BUENOS AIRES, Argentina – Why did I decide to move to Buenos Aires straight out of graduating from GW? Everyone asked me back in the States, and every Argentine I meet continues to inquire.
Had I ever been to Argentina? No. Did I have a job lined up for when I arrived? No. An apartment? Nope. Family, friends? Did I have any idea what I was going to do in a foreign country, alone and without any connections?
I could – and do – list many reasons for my decision to move abroad. I wanted a drastic change. I wanted to become fluent in Spanish. I wanted to travel. I wanted to avoid the reality that my career as a professional student was over. But more than anything, the single episode that motivated me to flee the comfort of the States was a box of latex gloves.
It was a Friday afternoon in mid-April when I had my first big job interview. It was the kind of job a journalism major salivates over: working as a copy editor for The Washington Post. In reality, copy editor was code for a job in the mailroom. My job: to open the reporters’ mail and, to assist me in my work, my interviewer pointed to a large box of latex gloves. They were for my own protection, in case opening up the reporters’ mail got messy or arsenical.
As I stood outside The Post after my interview, I felt deflated. After all the courses, all the good grades and non-paying internships, my first job out of college was going to be shifting through mail and checking for suspicious substances?
Like any college student, in moments of depression and anxiety, I went out to my sorority’s formal and drank like I had just turned 21. After waking up the next day with a hangover I should have known how to avoid by senior year and a sprained ankle neither my date nor I could explain, I made my decision to move to Argentina – and just 6 weeks shy of graduation.
When I first told people about my newfound post-college plan, no one really believed me. “You mean like a vacation, right?” my parents asked nervously, still unsure as to if Argentina was under military regime. “You love D.C. You don’t really want to move and have to start over again,” friends said. To be fair, no one took me very seriously because I’m not known for my spontaneity.
I’ve always been a girl with a plan. In fifth grade, I told my parents I was going to leave California and go college on the East Coast, by sixth I had decided to become a print journalist and after seeing a replica of Picasso’s Guernica in eighth grade, I decided to study abroad in Madrid.
I fulfilled all the promises and goals I made to my 13-year-old self but it stunted me. I didn’t realize until last April that I had managed to artfully avoid making a decision that would substantially impact my future since my Bat Mitzvah years.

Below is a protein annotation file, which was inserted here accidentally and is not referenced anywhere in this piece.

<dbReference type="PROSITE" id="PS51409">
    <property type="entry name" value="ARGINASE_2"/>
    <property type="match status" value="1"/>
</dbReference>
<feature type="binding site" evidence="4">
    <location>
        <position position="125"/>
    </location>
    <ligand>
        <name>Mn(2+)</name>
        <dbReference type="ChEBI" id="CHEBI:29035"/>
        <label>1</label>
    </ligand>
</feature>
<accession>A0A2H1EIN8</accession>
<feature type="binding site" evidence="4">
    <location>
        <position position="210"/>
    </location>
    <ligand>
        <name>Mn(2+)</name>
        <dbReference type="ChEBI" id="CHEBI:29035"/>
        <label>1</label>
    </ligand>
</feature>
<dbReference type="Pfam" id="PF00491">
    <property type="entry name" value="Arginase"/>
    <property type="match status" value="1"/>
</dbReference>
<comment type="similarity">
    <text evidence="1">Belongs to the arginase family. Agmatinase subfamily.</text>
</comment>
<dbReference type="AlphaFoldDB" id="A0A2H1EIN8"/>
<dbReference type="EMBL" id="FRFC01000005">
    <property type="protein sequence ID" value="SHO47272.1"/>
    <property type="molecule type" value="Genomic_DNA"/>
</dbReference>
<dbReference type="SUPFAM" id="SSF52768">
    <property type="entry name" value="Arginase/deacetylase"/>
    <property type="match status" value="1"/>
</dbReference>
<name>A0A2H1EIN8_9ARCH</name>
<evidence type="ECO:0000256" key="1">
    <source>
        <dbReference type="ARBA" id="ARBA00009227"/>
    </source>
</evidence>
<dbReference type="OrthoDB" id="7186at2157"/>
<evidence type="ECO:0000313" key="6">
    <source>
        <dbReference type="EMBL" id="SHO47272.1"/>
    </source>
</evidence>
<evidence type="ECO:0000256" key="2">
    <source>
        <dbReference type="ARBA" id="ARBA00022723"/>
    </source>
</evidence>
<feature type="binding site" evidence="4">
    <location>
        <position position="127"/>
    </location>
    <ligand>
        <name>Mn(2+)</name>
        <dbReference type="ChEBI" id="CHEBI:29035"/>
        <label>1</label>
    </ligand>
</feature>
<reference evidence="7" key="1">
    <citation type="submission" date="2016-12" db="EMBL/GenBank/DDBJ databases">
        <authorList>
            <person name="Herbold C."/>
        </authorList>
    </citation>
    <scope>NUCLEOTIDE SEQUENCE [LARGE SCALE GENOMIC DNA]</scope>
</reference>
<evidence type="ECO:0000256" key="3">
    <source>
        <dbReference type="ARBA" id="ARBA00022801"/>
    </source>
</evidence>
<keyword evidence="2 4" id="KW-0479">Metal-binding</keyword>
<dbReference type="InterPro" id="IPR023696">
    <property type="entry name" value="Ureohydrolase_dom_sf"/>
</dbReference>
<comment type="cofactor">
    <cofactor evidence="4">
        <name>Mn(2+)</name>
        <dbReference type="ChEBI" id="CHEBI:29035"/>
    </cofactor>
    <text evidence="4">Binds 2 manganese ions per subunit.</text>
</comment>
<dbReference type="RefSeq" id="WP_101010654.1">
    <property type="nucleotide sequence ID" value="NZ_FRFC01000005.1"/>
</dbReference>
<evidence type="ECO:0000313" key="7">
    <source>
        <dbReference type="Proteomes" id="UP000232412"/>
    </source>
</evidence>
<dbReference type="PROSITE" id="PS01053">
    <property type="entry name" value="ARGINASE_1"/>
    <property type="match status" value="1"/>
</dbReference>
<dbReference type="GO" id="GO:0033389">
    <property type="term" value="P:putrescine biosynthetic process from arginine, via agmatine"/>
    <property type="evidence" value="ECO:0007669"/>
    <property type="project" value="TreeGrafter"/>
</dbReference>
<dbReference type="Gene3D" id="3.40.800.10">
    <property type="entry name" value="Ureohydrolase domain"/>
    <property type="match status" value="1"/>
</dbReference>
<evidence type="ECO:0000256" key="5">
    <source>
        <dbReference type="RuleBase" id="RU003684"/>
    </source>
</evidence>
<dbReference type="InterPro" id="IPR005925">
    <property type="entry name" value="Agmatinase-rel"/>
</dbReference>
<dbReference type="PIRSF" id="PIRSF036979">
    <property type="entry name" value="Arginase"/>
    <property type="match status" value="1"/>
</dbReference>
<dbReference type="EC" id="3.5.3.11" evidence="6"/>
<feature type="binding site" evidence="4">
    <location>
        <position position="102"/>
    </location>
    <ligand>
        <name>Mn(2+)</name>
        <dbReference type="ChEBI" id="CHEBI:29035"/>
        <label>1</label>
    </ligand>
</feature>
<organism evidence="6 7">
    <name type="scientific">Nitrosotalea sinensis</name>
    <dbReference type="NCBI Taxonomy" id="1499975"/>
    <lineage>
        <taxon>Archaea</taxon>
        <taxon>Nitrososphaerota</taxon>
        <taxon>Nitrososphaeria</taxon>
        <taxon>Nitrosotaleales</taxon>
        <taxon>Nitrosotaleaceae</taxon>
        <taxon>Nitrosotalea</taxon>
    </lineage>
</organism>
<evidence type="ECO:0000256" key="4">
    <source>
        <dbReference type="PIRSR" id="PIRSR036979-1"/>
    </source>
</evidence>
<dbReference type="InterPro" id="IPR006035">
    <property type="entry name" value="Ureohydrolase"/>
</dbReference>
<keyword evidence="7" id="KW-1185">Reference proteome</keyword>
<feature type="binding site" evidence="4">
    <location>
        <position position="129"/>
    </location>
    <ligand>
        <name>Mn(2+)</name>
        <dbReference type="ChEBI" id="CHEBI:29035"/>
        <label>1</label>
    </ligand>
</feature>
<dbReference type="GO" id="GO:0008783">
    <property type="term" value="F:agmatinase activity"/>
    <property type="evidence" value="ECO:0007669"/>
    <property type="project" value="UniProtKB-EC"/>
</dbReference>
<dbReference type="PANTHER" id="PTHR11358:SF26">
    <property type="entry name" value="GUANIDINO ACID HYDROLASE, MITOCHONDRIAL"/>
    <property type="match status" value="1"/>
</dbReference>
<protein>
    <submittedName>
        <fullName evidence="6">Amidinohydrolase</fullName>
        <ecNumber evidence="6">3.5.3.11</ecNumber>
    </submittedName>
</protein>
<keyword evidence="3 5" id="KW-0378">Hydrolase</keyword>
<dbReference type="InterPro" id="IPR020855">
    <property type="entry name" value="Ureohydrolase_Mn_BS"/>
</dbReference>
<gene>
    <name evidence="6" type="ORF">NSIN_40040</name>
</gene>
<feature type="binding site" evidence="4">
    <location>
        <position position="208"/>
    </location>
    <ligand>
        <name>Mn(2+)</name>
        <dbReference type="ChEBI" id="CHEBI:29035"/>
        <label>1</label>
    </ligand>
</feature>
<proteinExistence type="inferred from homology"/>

Once I made my decision, I acted pretty quickly and had a ticket by the beginning of June to leave for the first week of September. As planned, I arrived in Buenos Aires sans job or apartment and yet, through the weeks and then months, I managed to create a niche for myself. I found a great apartment, a decent job, friends and even family.
Being an expatriate isn’t for everyone and for many the appeal lies mostly in the fantasy. But post-college, everyone has to take some chances, some risks – eagerly or reluctantly. For me the biggest difference between college life and “the real world” is the decision of how big a risk you are willing to take on yourself. Everyone has had a latex glove experience that made him or her say, “I want more than this.”
Some of my friends have kindly said that I made a brave decision, but I don’t quite see it that way. I see it as the most responsible decision I could have made post-college. I wanted to be more independent and more self-sufficient. Thrusting myself into an unknown and at times overwhelming situation seems to have been the best way to achieve this goal.
Is teaching business English in Argentina my dream job? Of course not. But I am highly skeptical of anyone who says that they landed their ideal job straight out of undergrad. We all make our own choices, whether to move back home, move across city or state lines or even to venture across the equator. Not everyone wants to be an expatriate nor should they be, but for everyone with a pre-planned future that is starting to become tarnished as graduation approaches, it is a nice Plan B.
-Beth Monkarsh majored in Journalism and Spanish Language and Literature while at GW. She currently lives in Buenos Aires, but will be moving to Central America in December.